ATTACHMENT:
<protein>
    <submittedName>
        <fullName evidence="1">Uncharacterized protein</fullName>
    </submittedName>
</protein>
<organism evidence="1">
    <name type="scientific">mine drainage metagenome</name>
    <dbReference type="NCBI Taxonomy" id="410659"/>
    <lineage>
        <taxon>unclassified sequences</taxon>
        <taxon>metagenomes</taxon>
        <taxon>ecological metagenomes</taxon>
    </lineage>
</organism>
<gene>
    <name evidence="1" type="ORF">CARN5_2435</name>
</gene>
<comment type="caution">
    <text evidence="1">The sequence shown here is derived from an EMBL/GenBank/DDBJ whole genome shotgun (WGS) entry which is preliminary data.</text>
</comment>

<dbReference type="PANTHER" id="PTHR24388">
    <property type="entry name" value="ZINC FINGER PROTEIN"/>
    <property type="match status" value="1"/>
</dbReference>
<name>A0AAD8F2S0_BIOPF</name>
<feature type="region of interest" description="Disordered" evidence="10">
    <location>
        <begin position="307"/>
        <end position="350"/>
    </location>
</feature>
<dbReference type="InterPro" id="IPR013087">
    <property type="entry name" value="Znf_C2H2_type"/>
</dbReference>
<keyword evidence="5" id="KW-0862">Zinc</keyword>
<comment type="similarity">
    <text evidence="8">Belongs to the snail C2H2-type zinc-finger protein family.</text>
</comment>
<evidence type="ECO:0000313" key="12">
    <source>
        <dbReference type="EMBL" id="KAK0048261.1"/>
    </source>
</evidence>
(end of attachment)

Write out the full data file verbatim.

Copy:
<protein>
    <submittedName>
        <fullName evidence="1">Uncharacterized protein</fullName>
    </submittedName>
</protein>
<organism evidence="1">
    <name type="scientific">mine drainage metagenome</name>
    <dbReference type="NCBI Taxonomy" id="410659"/>
    <lineage>
        <taxon>unclassified sequences</taxon>
        <taxon>metagenomes</taxon>
        <taxon>ecological metagenomes</taxon>
    </lineage>
</organism>
<gene>
    <name evidence="1" type="ORF">CARN5_2435</name>
</gene>
<comment type="caution">
    <text evidence="1">The sequence shown here is derived from an EMBL/GenBank/DDBJ whole genome shotgun (WGS) entry which is preliminary data.</text>
</comment>

<dbReference type="PANTHER" id="PTHR24388">
    <property type="entry name" value="ZINC FINGER PROTEIN"/>
    <property type="match status" value="1"/>
</dbReference>
<name>A0AAD8F2S0_BIOPF</name>
<feature type="region of interest" description="Disordered" evidence="10">
    <location>
        <begin position="307"/>
        <end position="350"/>
    </location>
</feature>
<dbReference type="InterPro" id="IPR013087">
    <property type="entry name" value="Znf_C2H2_type"/>
</dbReference>
<keyword evidence="5" id="KW-0862">Zinc</keyword>
<comment type="similarity">
    <text evidence="8">Belongs to the snail C2H2-type zinc-finger protein family.</text>
</comment>
<evidence type="ECO:0000313" key="12">
    <source>
        <dbReference type="EMBL" id="KAK0048261.1"/>
    </source>
</evidence>